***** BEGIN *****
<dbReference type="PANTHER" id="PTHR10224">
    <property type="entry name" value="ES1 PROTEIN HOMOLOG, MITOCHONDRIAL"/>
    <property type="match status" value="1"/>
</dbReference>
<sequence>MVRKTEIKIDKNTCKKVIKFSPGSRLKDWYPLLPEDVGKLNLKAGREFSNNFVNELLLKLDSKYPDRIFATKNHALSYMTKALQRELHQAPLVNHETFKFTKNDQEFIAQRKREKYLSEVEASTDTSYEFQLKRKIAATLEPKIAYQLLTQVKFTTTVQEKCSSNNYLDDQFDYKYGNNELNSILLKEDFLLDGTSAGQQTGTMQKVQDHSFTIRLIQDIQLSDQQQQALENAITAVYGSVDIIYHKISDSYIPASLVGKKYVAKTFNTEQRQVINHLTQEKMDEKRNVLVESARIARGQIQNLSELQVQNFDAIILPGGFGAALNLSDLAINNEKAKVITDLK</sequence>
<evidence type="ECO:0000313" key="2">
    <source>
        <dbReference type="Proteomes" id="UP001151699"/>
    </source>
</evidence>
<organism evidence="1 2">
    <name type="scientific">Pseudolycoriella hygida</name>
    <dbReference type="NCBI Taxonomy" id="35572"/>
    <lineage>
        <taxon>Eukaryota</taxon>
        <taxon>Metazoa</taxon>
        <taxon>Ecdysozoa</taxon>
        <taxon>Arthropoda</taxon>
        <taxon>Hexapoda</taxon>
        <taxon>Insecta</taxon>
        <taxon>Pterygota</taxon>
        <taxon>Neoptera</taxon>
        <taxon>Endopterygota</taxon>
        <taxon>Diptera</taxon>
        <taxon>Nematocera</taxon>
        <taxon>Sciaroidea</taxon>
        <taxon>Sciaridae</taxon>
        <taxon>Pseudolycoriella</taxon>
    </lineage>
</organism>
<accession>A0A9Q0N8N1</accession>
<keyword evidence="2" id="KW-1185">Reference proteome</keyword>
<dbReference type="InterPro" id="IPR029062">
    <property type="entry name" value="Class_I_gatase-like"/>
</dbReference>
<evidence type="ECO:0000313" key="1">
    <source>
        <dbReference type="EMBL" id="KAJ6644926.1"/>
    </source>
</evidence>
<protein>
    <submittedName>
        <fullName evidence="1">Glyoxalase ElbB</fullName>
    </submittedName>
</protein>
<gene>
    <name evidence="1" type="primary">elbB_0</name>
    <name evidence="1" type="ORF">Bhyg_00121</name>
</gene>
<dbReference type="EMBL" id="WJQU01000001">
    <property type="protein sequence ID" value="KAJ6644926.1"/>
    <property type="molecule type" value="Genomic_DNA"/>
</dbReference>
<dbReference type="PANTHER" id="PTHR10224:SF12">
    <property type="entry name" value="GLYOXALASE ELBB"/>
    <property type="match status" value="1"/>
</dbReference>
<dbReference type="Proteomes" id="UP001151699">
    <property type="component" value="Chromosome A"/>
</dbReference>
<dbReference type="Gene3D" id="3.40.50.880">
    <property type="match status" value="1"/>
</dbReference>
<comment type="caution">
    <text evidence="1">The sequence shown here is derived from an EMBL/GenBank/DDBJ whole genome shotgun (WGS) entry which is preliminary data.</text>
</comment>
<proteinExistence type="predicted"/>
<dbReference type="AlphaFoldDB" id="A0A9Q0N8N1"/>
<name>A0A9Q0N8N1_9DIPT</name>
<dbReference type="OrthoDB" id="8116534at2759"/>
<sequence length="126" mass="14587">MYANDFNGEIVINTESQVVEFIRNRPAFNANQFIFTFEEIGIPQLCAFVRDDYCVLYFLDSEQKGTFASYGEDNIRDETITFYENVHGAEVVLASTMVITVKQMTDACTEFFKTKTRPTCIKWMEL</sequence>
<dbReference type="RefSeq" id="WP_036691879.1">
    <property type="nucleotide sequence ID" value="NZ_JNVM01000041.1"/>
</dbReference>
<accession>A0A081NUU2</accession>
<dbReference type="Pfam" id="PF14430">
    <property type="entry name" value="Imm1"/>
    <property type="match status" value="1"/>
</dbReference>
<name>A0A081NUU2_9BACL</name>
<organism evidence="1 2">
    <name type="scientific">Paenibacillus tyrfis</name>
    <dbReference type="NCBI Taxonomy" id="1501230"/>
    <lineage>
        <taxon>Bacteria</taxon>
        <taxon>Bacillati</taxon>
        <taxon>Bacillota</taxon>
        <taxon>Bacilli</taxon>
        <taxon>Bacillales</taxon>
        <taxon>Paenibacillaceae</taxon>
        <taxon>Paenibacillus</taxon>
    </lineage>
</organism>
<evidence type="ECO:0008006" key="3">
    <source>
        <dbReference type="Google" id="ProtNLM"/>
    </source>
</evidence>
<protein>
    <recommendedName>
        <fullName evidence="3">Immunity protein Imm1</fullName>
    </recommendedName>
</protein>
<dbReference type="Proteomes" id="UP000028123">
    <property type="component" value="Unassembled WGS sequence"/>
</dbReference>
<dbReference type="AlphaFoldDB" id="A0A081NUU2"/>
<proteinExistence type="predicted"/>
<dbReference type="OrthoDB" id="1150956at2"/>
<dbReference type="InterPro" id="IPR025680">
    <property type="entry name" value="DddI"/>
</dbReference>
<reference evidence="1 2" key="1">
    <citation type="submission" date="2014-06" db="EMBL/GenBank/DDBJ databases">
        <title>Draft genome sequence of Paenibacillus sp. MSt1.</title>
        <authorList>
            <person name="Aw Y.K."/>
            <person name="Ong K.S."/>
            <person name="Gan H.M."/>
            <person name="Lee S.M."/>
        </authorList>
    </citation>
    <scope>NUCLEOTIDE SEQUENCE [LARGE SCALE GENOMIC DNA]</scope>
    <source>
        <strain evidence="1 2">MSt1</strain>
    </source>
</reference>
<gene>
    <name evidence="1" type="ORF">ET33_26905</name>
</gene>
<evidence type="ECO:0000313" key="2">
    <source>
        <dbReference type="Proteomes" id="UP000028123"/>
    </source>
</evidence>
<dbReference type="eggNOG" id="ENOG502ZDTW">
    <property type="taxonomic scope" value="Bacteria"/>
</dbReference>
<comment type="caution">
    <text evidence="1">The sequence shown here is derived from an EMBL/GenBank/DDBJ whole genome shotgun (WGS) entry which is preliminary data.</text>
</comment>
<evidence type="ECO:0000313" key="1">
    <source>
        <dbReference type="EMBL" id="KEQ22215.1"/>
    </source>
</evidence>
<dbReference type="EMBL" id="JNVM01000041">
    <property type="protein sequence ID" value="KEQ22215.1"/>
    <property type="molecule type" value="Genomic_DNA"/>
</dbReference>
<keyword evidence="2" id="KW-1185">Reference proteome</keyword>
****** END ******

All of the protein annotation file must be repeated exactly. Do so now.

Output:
<dbReference type="PANTHER" id="PTHR10224">
    <property type="entry name" value="ES1 PROTEIN HOMOLOG, MITOCHONDRIAL"/>
    <property type="match status" value="1"/>
</dbReference>
<sequence>MVRKTEIKIDKNTCKKVIKFSPGSRLKDWYPLLPEDVGKLNLKAGREFSNNFVNELLLKLDSKYPDRIFATKNHALSYMTKALQRELHQAPLVNHETFKFTKNDQEFIAQRKREKYLSEVEASTDTSYEFQLKRKIAATLEPKIAYQLLTQVKFTTTVQEKCSSNNYLDDQFDYKYGNNELNSILLKEDFLLDGTSAGQQTGTMQKVQDHSFTIRLIQDIQLSDQQQQALENAITAVYGSVDIIYHKISDSYIPASLVGKKYVAKTFNTEQRQVINHLTQEKMDEKRNVLVESARIARGQIQNLSELQVQNFDAIILPGGFGAALNLSDLAINNEKAKVITDLK</sequence>
<evidence type="ECO:0000313" key="2">
    <source>
        <dbReference type="Proteomes" id="UP001151699"/>
    </source>
</evidence>
<organism evidence="1 2">
    <name type="scientific">Pseudolycoriella hygida</name>
    <dbReference type="NCBI Taxonomy" id="35572"/>
    <lineage>
        <taxon>Eukaryota</taxon>
        <taxon>Metazoa</taxon>
        <taxon>Ecdysozoa</taxon>
        <taxon>Arthropoda</taxon>
        <taxon>Hexapoda</taxon>
        <taxon>Insecta</taxon>
        <taxon>Pterygota</taxon>
        <taxon>Neoptera</taxon>
        <taxon>Endopterygota</taxon>
        <taxon>Diptera</taxon>
        <taxon>Nematocera</taxon>
        <taxon>Sciaroidea</taxon>
        <taxon>Sciaridae</taxon>
        <taxon>Pseudolycoriella</taxon>
    </lineage>
</organism>
<accession>A0A9Q0N8N1</accession>
<keyword evidence="2" id="KW-1185">Reference proteome</keyword>
<dbReference type="InterPro" id="IPR029062">
    <property type="entry name" value="Class_I_gatase-like"/>
</dbReference>
<evidence type="ECO:0000313" key="1">
    <source>
        <dbReference type="EMBL" id="KAJ6644926.1"/>
    </source>
</evidence>
<protein>
    <submittedName>
        <fullName evidence="1">Glyoxalase ElbB</fullName>
    </submittedName>
</protein>
<gene>
    <name evidence="1" type="primary">elbB_0</name>
    <name evidence="1" type="ORF">Bhyg_00121</name>
</gene>
<dbReference type="EMBL" id="WJQU01000001">
    <property type="protein sequence ID" value="KAJ6644926.1"/>
    <property type="molecule type" value="Genomic_DNA"/>
</dbReference>
<dbReference type="PANTHER" id="PTHR10224:SF12">
    <property type="entry name" value="GLYOXALASE ELBB"/>
    <property type="match status" value="1"/>
</dbReference>
<dbReference type="Proteomes" id="UP001151699">
    <property type="component" value="Chromosome A"/>
</dbReference>
<dbReference type="Gene3D" id="3.40.50.880">
    <property type="match status" value="1"/>
</dbReference>
<comment type="caution">
    <text evidence="1">The sequence shown here is derived from an EMBL/GenBank/DDBJ whole genome shotgun (WGS) entry which is preliminary data.</text>
</comment>
<proteinExistence type="predicted"/>
<dbReference type="AlphaFoldDB" id="A0A9Q0N8N1"/>
<name>A0A9Q0N8N1_9DIPT</name>
<dbReference type="OrthoDB" id="8116534at2759"/>
<sequence length="126" mass="14587">MYANDFNGEIVINTESQVVEFIRNRPAFNANQFIFTFEEIGIPQLCAFVRDDYCVLYFLDSEQKGTFASYGEDNIRDETITFYENVHGAEVVLASTMVITVKQMTDACTEFFKTKTRPTCIKWMEL</sequence>
<dbReference type="RefSeq" id="WP_036691879.1">
    <property type="nucleotide sequence ID" value="NZ_JNVM01000041.1"/>
</dbReference>
<accession>A0A081NUU2</accession>
<dbReference type="Pfam" id="PF14430">
    <property type="entry name" value="Imm1"/>
    <property type="match status" value="1"/>
</dbReference>
<name>A0A081NUU2_9BACL</name>
<organism evidence="1 2">
    <name type="scientific">Paenibacillus tyrfis</name>
    <dbReference type="NCBI Taxonomy" id="1501230"/>
    <lineage>
        <taxon>Bacteria</taxon>
        <taxon>Bacillati</taxon>
        <taxon>Bacillota</taxon>
        <taxon>Bacilli</taxon>
        <taxon>Bacillales</taxon>
        <taxon>Paenibacillaceae</taxon>
        <taxon>Paenibacillus</taxon>
    </lineage>
</organism>
<evidence type="ECO:0008006" key="3">
    <source>
        <dbReference type="Google" id="ProtNLM"/>
    </source>
</evidence>
<protein>
    <recommendedName>
        <fullName evidence="3">Immunity protein Imm1</fullName>
    </recommendedName>
</protein>
<dbReference type="Proteomes" id="UP000028123">
    <property type="component" value="Unassembled WGS sequence"/>
</dbReference>
<dbReference type="AlphaFoldDB" id="A0A081NUU2"/>
<proteinExistence type="predicted"/>
<dbReference type="OrthoDB" id="1150956at2"/>
<dbReference type="InterPro" id="IPR025680">
    <property type="entry name" value="DddI"/>
</dbReference>
<reference evidence="1 2" key="1">
    <citation type="submission" date="2014-06" db="EMBL/GenBank/DDBJ databases">
        <title>Draft genome sequence of Paenibacillus sp. MSt1.</title>
        <authorList>
            <person name="Aw Y.K."/>
            <person name="Ong K.S."/>
            <person name="Gan H.M."/>
            <person name="Lee S.M."/>
        </authorList>
    </citation>
    <scope>NUCLEOTIDE SEQUENCE [LARGE SCALE GENOMIC DNA]</scope>
    <source>
        <strain evidence="1 2">MSt1</strain>
    </source>
</reference>
<gene>
    <name evidence="1" type="ORF">ET33_26905</name>
</gene>
<evidence type="ECO:0000313" key="2">
    <source>
        <dbReference type="Proteomes" id="UP000028123"/>
    </source>
</evidence>
<dbReference type="eggNOG" id="ENOG502ZDTW">
    <property type="taxonomic scope" value="Bacteria"/>
</dbReference>
<comment type="caution">
    <text evidence="1">The sequence shown here is derived from an EMBL/GenBank/DDBJ whole genome shotgun (WGS) entry which is preliminary data.</text>
</comment>
<evidence type="ECO:0000313" key="1">
    <source>
        <dbReference type="EMBL" id="KEQ22215.1"/>
    </source>
</evidence>
<dbReference type="EMBL" id="JNVM01000041">
    <property type="protein sequence ID" value="KEQ22215.1"/>
    <property type="molecule type" value="Genomic_DNA"/>
</dbReference>
<keyword evidence="2" id="KW-1185">Reference proteome</keyword>